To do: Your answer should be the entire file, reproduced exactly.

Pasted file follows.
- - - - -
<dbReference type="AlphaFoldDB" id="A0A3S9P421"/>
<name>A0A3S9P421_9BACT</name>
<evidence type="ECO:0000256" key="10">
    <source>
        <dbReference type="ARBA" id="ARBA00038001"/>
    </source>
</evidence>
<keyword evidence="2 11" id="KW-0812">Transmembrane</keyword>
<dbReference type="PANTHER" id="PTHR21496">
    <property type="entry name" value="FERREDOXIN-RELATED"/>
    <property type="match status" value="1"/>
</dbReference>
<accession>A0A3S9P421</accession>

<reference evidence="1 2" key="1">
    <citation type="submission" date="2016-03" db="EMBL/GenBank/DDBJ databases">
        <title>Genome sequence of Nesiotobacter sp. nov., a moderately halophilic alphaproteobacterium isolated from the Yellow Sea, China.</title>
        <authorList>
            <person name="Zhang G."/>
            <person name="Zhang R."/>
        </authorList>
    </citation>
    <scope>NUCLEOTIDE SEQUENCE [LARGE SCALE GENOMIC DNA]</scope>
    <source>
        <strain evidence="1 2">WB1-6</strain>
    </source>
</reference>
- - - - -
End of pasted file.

<dbReference type="AlphaFoldDB" id="A0A3S9P421"/>
<name>A0A3S9P421_9BACT</name>
<evidence type="ECO:0000256" key="10">
    <source>
        <dbReference type="ARBA" id="ARBA00038001"/>
    </source>
</evidence>
<keyword evidence="2 11" id="KW-0812">Transmembrane</keyword>
<dbReference type="PANTHER" id="PTHR21496">
    <property type="entry name" value="FERREDOXIN-RELATED"/>
    <property type="match status" value="1"/>
</dbReference>
<accession>A0A3S9P421</accession>

<reference evidence="1 2" key="1">
    <citation type="submission" date="2016-03" db="EMBL/GenBank/DDBJ databases">
        <title>Genome sequence of Nesiotobacter sp. nov., a moderately halophilic alphaproteobacterium isolated from the Yellow Sea, China.</title>
        <authorList>
            <person name="Zhang G."/>
            <person name="Zhang R."/>
        </authorList>
    </citation>
    <scope>NUCLEOTIDE SEQUENCE [LARGE SCALE GENOMIC DNA]</scope>
    <source>
        <strain evidence="1 2">WB1-6</strain>
    </source>
</reference>